by Lis Anna
“There are no men in pink thongs rollerblading down the boulevard.” Drew says, staring out of the back window of the rental car.
True. Winding mountain roads ascend into darkness. I’m dying, he says, but doesn’t. He coughs instead. Outside, leaves fall in a masquerade of autumn. He covers his mouth. Decay.
Jacob glances back, offers a tissue. Drew accepts.
When we arrive at the lodge, Jacob checks in. Drew and I stand next to our luggage. He doesn’t have the strength to lift a carry on. He looks out the window, past the car, past the parking lot, into the shapes of primitive rising peaks. Rocks. Old stories. Where he comes from there is only sand. A flat earth that rushes forward to disappear under water.
A night clerk carries the luggage. We tip well. A corkscrew creaks through cork, moaning, grinding. Jacob’s suitcase is filled with wine from a small South American vineyard.
Drew sits on his bed with a thermometer under his tongue. “That’s so cute. That country woman back at that restaurant thought you and Shelby were in love.”
“Yeah,” Jacob says, glancing over at me. I say nothing at all. Jacob pours the blood of christ. Drew coughs again. The sound closes in around us, ringing in our ears, until we remember the Ferris wheel. It's a comforting thought. Drew thinks we ascend to heaven in a carnival. Whatever works.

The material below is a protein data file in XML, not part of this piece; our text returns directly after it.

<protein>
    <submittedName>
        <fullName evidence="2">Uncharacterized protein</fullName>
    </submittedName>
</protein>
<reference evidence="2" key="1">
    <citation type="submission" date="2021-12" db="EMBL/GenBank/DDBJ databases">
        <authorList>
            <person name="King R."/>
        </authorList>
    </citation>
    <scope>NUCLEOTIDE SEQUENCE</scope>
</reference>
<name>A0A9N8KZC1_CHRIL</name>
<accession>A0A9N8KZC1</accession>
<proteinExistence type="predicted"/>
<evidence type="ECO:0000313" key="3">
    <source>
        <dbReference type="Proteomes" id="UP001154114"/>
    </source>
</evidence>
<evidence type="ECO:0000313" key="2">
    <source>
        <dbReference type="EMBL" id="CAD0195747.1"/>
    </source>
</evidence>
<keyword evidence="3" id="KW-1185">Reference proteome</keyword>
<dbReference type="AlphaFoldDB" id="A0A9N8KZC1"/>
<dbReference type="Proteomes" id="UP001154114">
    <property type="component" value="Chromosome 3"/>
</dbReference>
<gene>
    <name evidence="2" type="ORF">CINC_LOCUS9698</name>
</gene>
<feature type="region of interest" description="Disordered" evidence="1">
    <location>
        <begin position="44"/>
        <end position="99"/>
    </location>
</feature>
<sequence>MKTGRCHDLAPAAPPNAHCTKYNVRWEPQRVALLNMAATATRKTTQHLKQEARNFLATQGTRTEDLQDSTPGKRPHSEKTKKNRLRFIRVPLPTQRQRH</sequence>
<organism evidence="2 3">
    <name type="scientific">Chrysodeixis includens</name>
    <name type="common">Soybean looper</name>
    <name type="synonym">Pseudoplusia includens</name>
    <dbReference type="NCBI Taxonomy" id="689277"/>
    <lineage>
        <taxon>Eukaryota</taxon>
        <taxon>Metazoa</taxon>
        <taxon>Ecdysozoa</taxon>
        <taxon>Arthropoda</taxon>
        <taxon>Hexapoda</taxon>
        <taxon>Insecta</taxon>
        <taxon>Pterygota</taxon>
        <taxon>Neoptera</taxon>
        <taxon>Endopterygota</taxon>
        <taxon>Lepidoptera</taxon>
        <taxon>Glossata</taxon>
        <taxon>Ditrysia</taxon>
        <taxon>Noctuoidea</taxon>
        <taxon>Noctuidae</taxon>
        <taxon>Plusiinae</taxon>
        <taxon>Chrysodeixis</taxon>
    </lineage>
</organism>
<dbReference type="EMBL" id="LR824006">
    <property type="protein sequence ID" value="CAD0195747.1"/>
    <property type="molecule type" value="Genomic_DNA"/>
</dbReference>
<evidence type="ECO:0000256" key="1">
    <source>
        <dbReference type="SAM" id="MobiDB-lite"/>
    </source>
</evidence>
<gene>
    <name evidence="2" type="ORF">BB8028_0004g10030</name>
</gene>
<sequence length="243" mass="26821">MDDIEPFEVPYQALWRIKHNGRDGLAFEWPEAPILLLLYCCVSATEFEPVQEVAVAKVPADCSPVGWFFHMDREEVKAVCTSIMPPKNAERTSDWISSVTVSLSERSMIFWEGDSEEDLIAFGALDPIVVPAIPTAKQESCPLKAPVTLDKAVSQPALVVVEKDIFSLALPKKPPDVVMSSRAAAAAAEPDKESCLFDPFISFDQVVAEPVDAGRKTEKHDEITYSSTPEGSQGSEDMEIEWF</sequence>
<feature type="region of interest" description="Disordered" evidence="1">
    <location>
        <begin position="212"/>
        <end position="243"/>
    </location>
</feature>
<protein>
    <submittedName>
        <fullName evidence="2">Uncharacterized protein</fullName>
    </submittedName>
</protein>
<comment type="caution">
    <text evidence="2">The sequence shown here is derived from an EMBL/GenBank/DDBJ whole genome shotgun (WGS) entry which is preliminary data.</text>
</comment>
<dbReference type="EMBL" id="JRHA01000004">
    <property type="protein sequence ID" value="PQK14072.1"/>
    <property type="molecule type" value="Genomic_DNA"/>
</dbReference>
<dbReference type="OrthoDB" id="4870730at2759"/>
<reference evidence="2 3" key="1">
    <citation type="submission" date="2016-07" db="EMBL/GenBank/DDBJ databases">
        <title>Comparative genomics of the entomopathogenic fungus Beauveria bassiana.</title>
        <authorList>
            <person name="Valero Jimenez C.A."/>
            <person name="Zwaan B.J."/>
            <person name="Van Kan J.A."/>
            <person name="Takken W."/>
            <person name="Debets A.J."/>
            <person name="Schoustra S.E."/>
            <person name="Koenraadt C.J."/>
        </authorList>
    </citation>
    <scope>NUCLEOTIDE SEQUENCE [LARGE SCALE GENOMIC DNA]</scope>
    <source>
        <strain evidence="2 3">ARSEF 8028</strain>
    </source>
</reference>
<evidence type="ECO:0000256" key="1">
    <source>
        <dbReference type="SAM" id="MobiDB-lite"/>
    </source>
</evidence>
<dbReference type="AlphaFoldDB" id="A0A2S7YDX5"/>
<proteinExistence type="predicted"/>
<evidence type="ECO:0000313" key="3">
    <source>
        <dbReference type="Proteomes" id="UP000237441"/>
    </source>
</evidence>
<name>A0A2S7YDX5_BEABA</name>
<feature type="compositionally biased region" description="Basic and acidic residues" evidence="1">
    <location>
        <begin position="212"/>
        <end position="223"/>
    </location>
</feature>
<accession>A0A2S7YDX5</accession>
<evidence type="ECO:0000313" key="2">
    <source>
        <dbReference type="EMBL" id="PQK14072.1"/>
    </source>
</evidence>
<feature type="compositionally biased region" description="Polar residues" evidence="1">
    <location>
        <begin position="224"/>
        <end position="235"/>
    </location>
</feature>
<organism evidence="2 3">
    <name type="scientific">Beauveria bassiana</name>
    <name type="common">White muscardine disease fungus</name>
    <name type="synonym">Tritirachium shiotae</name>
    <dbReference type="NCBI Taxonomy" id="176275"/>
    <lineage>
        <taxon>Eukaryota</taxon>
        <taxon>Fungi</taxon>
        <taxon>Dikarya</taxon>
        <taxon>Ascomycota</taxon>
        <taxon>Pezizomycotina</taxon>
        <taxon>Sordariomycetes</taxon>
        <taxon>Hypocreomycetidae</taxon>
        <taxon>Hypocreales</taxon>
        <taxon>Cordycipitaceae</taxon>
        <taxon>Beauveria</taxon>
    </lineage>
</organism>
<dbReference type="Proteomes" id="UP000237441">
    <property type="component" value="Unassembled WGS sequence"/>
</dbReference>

Later that night Drew dreams about a man who has no face. He wakes in a cold sweat. Jacob gives him the pills.
After awhile it is quiet and Jacob tries to drift off but he knows. He tries to hide it sometimes but really he wears it like a bright red coat. Mentally, he marks off days on a calendar in his head. Beginning with the first. A long time ago.
The pills don’t work. Drew walks down the corridor wrapped in a sheet to get a soda. He can tell the hotel was built before electricity because his dad used to restore old buildings. He is five cents short. Back in the room he wakes Jacob who allows these intrusions because he knows it’s spreading to his brain.
A clear sparkling beverage. All the same. He drinks them at home. Two thousand miles away. Car alarms, drunks begging change. Home sweet home. When he returns, I am leaving. He burrows under the blankets. Coughs.
“It’s the mountain air,” I say.
Too exhausted to do anything else, Drew pleads, “Stay, Shelby…please. You know how he is.”
I look at Jacob who has finally fallen asleep. “You know, I knew him back before his parents were arrested. We used to drink wine coolers by the pool. The one that was always green because they never had it serviced.”
Drew has never heard crickets before. “They’re creepy,” he says, pulling the sheet tight. “They sound like an alien invasion.” He looks out the sliding door, into the blue haze of predawn, “I mean, where are they? And why do they just sit in the dark and make noise. They’re everywhere."
Copyright 2013 Lis Anna
All rights reserved.
Welcome to my world.